Collaborative Idea Banks for Design

by Andrew Wade

In February of last year I documented the public launch of democratic design platform StickyWorld.  In a continuation of that thread, this post updates the progress made in Slider Studio’s attempt to level the playing field when it comes to contributing ideas on design - who can contribute, how the engagement works, and how these contributions filter into an end product.  HTA Architects have embraced the virtual ‘Public Rooms’ developed by StickyWorld as a means of suggesting possible issues and interventions, while allowing any concerned stakeholders (individuals or organisations) to login and post their comments in the form of ‘StickyNotes.’  Ideally, this generates a thread of comments with direct replies and discussion with the architects involved in the project.  A live example from the Brunel Estate project is embedded below:

While striving to create new levels of transparency in the design and consultation process, this technology can also be leveraged to disseminate knowledge on design innovation.  A similar public room has been setup to walk viewers through a sustainably retrofitted East London home - placing on display ideas that could be replicated to utilise existing building stock in a modern and innovative way to reduce energy use and lower the per capita carbon footprint.

In supplementing real community consultations with a virtual platform of discussion, logistics of meetings, time constraints and availability are replaced with more dynamic and ongoing threads of consensus and dissensus.  Viewing participation with a critical eye is essential in driving this technology forward, however such new ways of engagement open up design discussions to a whole new audience - one that must be embraced rather than held at arm’s length by professionals aiming to enact positive change on a wide scale.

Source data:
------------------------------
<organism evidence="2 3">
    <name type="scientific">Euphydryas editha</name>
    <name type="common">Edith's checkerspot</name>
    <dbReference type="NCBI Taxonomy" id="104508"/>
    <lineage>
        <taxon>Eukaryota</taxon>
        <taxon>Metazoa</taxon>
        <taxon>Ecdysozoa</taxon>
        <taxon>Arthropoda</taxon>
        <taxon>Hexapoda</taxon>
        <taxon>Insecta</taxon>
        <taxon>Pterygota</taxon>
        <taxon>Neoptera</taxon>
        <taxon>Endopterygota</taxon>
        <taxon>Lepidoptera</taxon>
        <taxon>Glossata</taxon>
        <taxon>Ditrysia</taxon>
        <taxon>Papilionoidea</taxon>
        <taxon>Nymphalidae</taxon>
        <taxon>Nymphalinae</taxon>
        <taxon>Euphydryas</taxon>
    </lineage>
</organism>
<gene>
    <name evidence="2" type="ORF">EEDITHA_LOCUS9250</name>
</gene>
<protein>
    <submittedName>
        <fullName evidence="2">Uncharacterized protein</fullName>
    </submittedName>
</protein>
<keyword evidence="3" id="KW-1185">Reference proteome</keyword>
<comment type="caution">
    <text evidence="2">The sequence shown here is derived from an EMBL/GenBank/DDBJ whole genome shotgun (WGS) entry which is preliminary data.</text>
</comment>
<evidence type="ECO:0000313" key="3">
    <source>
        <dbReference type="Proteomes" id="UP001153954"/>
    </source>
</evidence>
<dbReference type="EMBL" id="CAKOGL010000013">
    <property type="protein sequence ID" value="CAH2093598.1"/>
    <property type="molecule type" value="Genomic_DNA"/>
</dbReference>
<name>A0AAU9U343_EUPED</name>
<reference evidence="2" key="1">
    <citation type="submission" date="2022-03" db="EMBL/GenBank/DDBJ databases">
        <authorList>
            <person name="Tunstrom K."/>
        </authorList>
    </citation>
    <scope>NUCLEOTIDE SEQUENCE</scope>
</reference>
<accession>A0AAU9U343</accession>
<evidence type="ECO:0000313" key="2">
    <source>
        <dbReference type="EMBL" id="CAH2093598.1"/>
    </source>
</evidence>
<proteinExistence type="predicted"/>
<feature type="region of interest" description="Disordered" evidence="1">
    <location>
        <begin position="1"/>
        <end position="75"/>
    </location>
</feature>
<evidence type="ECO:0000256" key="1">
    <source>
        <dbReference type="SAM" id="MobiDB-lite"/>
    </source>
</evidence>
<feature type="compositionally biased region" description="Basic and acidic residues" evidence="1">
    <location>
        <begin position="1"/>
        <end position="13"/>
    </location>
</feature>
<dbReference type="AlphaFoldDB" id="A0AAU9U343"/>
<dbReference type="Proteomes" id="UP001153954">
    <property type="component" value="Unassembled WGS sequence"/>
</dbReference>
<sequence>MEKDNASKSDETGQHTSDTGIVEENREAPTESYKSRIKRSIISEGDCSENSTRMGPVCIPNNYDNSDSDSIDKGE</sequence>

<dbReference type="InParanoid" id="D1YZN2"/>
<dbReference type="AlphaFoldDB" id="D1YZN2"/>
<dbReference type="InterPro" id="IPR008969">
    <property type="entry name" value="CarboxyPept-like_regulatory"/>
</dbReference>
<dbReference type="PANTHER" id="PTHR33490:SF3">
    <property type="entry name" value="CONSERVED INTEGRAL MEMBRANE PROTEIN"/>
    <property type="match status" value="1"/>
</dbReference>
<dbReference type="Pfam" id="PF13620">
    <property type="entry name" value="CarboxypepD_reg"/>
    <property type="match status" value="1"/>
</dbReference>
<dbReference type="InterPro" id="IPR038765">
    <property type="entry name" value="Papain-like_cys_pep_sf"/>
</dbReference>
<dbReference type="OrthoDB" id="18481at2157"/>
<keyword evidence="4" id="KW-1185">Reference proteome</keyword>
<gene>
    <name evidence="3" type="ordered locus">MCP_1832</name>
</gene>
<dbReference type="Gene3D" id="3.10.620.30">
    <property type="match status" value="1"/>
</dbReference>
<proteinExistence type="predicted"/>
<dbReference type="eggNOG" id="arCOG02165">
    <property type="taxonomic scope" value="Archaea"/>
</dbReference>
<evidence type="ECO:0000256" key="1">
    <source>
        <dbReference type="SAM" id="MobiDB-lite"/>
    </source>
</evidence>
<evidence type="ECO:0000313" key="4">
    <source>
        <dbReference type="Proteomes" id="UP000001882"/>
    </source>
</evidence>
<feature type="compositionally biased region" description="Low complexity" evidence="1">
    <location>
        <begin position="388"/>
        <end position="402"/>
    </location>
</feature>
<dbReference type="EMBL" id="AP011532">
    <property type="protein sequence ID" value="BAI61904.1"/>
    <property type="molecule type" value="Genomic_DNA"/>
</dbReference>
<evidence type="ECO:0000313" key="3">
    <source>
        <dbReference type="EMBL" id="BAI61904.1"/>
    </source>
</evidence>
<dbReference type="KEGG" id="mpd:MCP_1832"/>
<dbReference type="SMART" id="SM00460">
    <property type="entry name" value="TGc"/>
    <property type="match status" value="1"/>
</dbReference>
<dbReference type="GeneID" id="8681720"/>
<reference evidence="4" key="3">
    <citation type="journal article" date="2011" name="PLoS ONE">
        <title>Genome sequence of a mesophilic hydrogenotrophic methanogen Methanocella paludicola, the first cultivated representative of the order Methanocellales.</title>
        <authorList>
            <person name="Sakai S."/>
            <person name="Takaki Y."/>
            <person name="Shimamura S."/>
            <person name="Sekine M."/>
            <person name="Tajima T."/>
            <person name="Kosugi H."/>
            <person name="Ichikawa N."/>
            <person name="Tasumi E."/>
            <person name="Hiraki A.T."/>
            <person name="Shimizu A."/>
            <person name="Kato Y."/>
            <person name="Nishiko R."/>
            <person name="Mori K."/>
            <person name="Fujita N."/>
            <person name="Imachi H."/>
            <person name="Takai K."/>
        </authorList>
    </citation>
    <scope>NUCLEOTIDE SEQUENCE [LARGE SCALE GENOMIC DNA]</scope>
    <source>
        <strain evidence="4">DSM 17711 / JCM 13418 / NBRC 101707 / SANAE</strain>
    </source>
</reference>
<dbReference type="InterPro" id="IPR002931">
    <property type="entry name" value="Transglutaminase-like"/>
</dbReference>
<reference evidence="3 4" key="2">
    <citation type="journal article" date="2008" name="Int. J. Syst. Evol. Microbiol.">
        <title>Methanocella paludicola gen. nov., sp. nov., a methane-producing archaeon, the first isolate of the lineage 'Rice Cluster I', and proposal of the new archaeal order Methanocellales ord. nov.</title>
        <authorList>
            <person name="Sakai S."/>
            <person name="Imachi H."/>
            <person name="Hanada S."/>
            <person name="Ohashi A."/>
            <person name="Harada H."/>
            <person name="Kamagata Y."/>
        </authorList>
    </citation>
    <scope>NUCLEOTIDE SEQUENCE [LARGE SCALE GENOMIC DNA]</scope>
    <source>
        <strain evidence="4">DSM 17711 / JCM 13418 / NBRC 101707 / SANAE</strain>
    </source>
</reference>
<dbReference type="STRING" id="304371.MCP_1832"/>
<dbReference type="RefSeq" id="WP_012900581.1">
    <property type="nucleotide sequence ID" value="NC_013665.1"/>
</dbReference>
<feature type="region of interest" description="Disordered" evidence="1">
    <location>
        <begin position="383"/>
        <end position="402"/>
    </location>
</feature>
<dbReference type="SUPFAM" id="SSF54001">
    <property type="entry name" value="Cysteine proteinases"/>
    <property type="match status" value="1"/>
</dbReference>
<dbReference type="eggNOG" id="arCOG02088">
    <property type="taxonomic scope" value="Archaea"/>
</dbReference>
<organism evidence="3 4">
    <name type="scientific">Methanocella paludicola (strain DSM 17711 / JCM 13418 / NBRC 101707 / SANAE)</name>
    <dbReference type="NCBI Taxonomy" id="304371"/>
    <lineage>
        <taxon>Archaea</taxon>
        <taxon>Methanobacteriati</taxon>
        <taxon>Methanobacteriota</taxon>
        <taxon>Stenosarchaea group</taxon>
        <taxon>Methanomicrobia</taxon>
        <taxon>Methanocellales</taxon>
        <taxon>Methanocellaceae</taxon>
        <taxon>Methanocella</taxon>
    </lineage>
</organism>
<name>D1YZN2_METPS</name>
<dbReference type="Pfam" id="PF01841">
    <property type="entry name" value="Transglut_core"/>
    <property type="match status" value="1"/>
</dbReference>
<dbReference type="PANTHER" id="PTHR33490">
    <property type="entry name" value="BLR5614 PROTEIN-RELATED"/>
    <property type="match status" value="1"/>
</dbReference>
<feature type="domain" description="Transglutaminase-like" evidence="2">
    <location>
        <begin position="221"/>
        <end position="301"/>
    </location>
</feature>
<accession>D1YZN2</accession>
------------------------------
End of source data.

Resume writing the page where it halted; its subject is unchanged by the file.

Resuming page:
Credits: StickyWord public rooms from


  1. Thanks Andrew, great coverage. This is very much an issue that interests me. My heart is really with the face to face, get your hands dirty type engagement but I've really come to see the value of web 2.0 in a move towards the built environment profession critically engaging in and taking it's portion of responsibility for the social, economic and political issues of the time. I really think it's the initiation and facilitation of dialogue that moves the age rather than just the dissemination of good design.

  2. Hi Imogen, thanks for your comments. This is certainly an interesting way to open up a dialogue on design and development projects, and I think it is very successful in breaking down some of the barriers and skewed power relationships of often crowded public forums that take place in a very limited time frame. These virtual rooms widen the moment of opportunity for anyone with a vested interest to voice their thoughts and perspective, and receive a response not just from the person with the microphone but by anyone who wishes to comment. I'll watch with interest as the uses of web 2.0 develop in the future ...

  3. This seems like a fantastic idea.

    I would however be a little cautious about assuming too much of the reach of such technology. A quarter of households don't have the internet at home, and a fifth suggest that's because they don't have the requisite IT skills.

    I suspect those figures are demographically sensitive, so you might assume that in some cases an attempt to reach out the 'the public' for consultation through such an approach might miss a significant majority of stakeholders.

    I don't know whether there's crossover between people it's hard to reach by traditional methods, and by tech-driven methods - so it could be argued that this new appraoch just enhances the communication with those already reached.

    I suspect the main thing is to exercise caution and to be aware of the people you're not reaching, as well as those you are, with tech-driven engagement strategies...

  4. Hi James,

    You bring up great points, and I agree with you completely about being aware of what groups have access to different methods of consultation. I was checking for UK internet usage statistics as well and came across this bulletin, which surprised me with slightly lower figures than I had expected.

    I certainly wouldn't see this method as replacing all others, as face to face engagement (as Imogen mentions) is key, but I do see this as a very welcome supplement to the 'town hall' meeting style. I would be interested to see social media such as facebook and twitter used for disseminating quickly planned, more informal working design reviews in key communities. This would be more of a hybrid approach, in which networked technology is leveraged to facilitate face-to-face interactions rather than maintaining them as separate worlds ...